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The Department of Biology at Wake Forest is a diverse team of scientists and students investigating the processes of life at all levels. While many other research universities contain specialized and isolated departments based on biological sub-disciplines, we value the interdisciplinary atmosphere and advances that a full-spectrum department promotes.  The full-time faculty currently stands at 22 professors, and the student body includes 35 Master’s and Ph.D. students and approximately 200 undergraduate Biology majors.  Research is central to our mission, with almost all majors joining faculty and graduate students outside of class in our laboratories and field sites.  Much of our research is supported by federal grants, permitting ambitious approaches that prepare graduate and undergraduate students for careers in academics, medicine, biotech,  and other areas.

What do you see in the Andes?

by September 22, 2011
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Famous painting is ‘reading’ assignment for first-year students More than 1,200 first-year students and their advisers visited Reynolda House Museum of American Art on Sunday as part of this year’s summer “reading” project. Rather than reading an assigned book before they arrived on campus, new students instead studied a painting, Read more »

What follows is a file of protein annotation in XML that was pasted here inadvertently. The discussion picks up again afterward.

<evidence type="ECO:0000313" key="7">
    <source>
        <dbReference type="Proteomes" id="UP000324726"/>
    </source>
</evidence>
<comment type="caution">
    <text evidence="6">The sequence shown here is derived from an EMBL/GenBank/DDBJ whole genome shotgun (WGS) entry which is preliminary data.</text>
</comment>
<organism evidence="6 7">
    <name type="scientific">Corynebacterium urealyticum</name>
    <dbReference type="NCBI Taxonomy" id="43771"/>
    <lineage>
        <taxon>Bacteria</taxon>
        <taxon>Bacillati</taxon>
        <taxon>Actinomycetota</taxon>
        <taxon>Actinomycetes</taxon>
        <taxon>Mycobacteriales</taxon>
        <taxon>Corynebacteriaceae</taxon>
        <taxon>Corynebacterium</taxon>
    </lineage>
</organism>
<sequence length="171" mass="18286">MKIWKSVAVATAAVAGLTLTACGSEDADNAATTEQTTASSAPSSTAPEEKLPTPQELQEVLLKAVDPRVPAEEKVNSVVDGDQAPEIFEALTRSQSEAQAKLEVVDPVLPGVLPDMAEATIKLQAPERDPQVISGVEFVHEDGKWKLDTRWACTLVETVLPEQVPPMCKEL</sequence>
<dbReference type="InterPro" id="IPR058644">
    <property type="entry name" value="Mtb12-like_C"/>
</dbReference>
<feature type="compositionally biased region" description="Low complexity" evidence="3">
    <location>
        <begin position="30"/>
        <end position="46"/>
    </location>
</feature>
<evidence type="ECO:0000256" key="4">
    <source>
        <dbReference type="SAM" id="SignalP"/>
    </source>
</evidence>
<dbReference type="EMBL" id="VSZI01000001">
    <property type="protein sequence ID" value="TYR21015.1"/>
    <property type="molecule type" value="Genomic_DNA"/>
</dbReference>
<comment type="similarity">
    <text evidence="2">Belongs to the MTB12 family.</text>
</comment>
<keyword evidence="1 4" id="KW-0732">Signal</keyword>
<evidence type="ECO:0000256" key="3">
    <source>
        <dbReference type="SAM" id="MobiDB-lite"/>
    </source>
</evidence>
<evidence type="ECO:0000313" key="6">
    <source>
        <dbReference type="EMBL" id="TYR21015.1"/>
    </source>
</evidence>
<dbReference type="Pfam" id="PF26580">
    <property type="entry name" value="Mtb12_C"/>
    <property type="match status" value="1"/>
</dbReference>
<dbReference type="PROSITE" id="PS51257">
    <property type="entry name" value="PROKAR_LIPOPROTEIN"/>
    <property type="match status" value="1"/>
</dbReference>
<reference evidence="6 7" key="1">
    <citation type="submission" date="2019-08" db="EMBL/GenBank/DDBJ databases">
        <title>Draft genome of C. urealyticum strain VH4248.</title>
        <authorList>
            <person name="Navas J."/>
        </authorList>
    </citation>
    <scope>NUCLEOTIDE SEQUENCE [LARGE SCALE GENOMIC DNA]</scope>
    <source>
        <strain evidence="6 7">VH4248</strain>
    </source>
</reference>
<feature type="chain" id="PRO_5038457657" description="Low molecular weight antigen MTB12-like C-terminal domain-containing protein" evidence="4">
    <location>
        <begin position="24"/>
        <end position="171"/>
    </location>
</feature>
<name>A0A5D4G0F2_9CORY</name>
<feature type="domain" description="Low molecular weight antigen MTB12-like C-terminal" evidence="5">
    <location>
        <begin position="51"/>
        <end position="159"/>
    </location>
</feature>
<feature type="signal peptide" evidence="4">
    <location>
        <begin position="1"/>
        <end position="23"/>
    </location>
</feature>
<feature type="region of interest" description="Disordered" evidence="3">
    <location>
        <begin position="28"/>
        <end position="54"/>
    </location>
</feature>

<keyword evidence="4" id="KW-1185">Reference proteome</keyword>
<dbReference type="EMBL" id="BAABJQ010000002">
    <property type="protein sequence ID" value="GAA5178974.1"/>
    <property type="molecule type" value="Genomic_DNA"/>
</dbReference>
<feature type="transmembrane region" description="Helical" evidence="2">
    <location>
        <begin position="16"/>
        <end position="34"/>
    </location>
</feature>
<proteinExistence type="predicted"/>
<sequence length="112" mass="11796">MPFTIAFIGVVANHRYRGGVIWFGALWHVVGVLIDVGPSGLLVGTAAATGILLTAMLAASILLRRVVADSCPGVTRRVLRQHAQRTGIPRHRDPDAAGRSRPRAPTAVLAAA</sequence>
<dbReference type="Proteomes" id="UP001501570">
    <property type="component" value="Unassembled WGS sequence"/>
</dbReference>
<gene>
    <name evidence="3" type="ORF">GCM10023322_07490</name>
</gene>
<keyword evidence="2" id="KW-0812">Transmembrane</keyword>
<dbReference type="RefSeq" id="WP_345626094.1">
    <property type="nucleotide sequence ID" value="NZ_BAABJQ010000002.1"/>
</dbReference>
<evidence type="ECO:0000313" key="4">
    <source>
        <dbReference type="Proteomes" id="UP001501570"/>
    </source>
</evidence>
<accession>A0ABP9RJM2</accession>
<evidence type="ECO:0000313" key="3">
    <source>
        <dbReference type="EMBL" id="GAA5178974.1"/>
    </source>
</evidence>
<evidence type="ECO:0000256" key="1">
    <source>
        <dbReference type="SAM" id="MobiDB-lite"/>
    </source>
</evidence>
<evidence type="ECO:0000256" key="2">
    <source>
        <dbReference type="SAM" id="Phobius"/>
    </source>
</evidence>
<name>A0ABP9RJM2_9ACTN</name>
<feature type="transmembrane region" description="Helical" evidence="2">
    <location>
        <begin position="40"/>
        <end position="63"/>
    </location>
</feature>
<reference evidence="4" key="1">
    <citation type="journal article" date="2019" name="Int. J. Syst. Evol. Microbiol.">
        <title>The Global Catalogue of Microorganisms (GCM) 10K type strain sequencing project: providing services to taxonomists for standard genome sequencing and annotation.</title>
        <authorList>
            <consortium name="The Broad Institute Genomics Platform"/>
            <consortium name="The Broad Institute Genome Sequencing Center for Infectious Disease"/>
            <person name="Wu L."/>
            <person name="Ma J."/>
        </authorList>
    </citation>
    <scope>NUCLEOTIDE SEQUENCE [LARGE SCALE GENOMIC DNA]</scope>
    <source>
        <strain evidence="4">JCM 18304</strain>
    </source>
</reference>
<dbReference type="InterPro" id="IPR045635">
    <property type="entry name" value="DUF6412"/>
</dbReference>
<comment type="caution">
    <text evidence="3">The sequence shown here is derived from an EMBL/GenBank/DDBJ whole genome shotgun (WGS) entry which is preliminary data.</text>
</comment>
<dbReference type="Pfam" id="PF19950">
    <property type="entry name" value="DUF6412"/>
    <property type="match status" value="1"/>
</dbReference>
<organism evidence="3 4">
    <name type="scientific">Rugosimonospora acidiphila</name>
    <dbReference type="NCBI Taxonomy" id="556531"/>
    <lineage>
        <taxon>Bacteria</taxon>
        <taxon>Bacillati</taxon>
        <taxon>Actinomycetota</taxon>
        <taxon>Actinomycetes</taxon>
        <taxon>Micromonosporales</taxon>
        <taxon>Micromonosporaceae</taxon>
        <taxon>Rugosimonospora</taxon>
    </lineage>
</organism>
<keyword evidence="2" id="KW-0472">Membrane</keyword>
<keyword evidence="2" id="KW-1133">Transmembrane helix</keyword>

Green fruit, deep roots

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Wake Forest University’s Campus Garden overflows with tomatoes. But, with names like Never Ripe and Green Ripe, many will never be the rich, red orbs you’d slice up for sandwiches. These tomatoes – mutant varieties bred for research – will help Gloria K. Muday, Ph.D., a professor of biology, determine Read more »

Location, Location, Location

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Arts & Sciences Faculty Portraits 2011

Just how many plant species are threatened by land development in the Amazon? Biology Professor Miles Silman and research Ken Feeley published a study in the Proceedings of the National Academy of Sciences suggests that the degree to which plant species are threatened is highly location dependent.  The article in Read more »

Tropical plant collections and predicting climate impacts

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Miles Silman, Ran and Frank Bell Jr. Faculty Fellow

Missing Pieces David Malakoff | January 27, 2011  | Conservation Magazine Sparse tropical plant collections complicate efforts to predict climate impacts Want to know if that Amazonian orchid you love so much is likely to survive a warming climate? Don’t hold your breath. Efforts to create models that predict how Read more »

Proposals funded: William Smith

by September 18, 2011

Congratulations to Bill Smith, whose proposal entitled “Collaborative RUI Proposal: Effects of Contrasting Cloud Regimes on Plant Carbon/Water Relations at Treeline” has been funded by the National Science Foundation (NSF).